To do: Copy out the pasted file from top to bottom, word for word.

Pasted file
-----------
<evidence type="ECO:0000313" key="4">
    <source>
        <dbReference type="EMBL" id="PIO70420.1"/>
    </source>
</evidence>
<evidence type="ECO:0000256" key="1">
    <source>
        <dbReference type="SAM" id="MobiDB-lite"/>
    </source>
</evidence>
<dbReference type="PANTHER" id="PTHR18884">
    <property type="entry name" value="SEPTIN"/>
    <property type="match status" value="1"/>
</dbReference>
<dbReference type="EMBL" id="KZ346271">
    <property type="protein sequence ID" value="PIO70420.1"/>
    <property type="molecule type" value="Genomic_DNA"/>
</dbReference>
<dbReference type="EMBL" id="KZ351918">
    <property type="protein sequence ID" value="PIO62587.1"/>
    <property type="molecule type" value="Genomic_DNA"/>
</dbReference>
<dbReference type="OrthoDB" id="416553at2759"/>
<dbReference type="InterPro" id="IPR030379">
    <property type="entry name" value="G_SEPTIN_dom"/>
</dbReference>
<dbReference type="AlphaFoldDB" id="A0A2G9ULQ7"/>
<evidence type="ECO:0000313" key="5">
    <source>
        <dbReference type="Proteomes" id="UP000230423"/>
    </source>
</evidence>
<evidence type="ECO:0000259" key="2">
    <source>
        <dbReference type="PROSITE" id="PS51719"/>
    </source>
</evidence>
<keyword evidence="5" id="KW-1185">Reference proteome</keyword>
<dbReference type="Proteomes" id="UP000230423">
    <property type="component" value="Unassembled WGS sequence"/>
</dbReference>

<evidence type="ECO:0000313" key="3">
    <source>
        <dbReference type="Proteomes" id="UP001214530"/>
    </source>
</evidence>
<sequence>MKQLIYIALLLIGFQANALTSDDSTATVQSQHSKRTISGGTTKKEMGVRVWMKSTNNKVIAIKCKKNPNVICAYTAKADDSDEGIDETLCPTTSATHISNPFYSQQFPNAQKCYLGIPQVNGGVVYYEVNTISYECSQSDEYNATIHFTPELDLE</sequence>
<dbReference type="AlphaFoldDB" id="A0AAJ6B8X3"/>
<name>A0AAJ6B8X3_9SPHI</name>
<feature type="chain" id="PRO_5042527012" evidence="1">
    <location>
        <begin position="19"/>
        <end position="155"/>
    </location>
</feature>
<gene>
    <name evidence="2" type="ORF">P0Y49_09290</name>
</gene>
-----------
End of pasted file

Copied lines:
<evidence type="ECO:0000313" key="4">
    <source>
        <dbReference type="EMBL" id="PIO70420.1"/>
    </source>
</evidence>
<evidence type="ECO:0000256" key="1">
    <source>
        <dbReference type="SAM" id="MobiDB-lite"/>
    </source>
</evidence>
<dbReference type="PANTHER" id="PTHR18884">
    <property type="entry name" value="SEPTIN"/>
    <property type="match status" value="1"/>
</dbReference>
<dbReference type="EMBL" id="KZ346271">
    <property type="protein sequence ID" value="PIO70420.1"/>
    <property type="molecule type" value="Genomic_DNA"/>
</dbReference>
<dbReference type="EMBL" id="KZ351918">
    <property type="protein sequence ID" value="PIO62587.1"/>
    <property type="molecule type" value="Genomic_DNA"/>
</dbReference>
<dbReference type="OrthoDB" id="416553at2759"/>
<dbReference type="InterPro" id="IPR030379">
    <property type="entry name" value="G_SEPTIN_dom"/>
</dbReference>
<dbReference type="AlphaFoldDB" id="A0A2G9ULQ7"/>
<evidence type="ECO:0000313" key="5">
    <source>
        <dbReference type="Proteomes" id="UP000230423"/>
    </source>
</evidence>
<evidence type="ECO:0000259" key="2">
    <source>
        <dbReference type="PROSITE" id="PS51719"/>
    </source>
</evidence>
<keyword evidence="5" id="KW-1185">Reference proteome</keyword>
<dbReference type="Proteomes" id="UP000230423">
    <property type="component" value="Unassembled WGS sequence"/>
</dbReference>

<evidence type="ECO:0000313" key="3">
    <source>
        <dbReference type="Proteomes" id="UP001214530"/>
    </source>
</evidence>
<sequence>MKQLIYIALLLIGFQANALTSDDSTATVQSQHSKRTISGGTTKKEMGVRVWMKSTNNKVIAIKCKKNPNVICAYTAKADDSDEGIDETLCPTTSATHISNPFYSQQFPNAQKCYLGIPQVNGGVVYYEVNTISYECSQSDEYNATIHFTPELDLE</sequence>
<dbReference type="AlphaFoldDB" id="A0AAJ6B8X3"/>
<name>A0AAJ6B8X3_9SPHI</name>
<feature type="chain" id="PRO_5042527012" evidence="1">
    <location>
        <begin position="19"/>
        <end position="155"/>
    </location>
</feature>
<gene>
    <name evidence="2" type="ORF">P0Y49_09290</name>
</gene>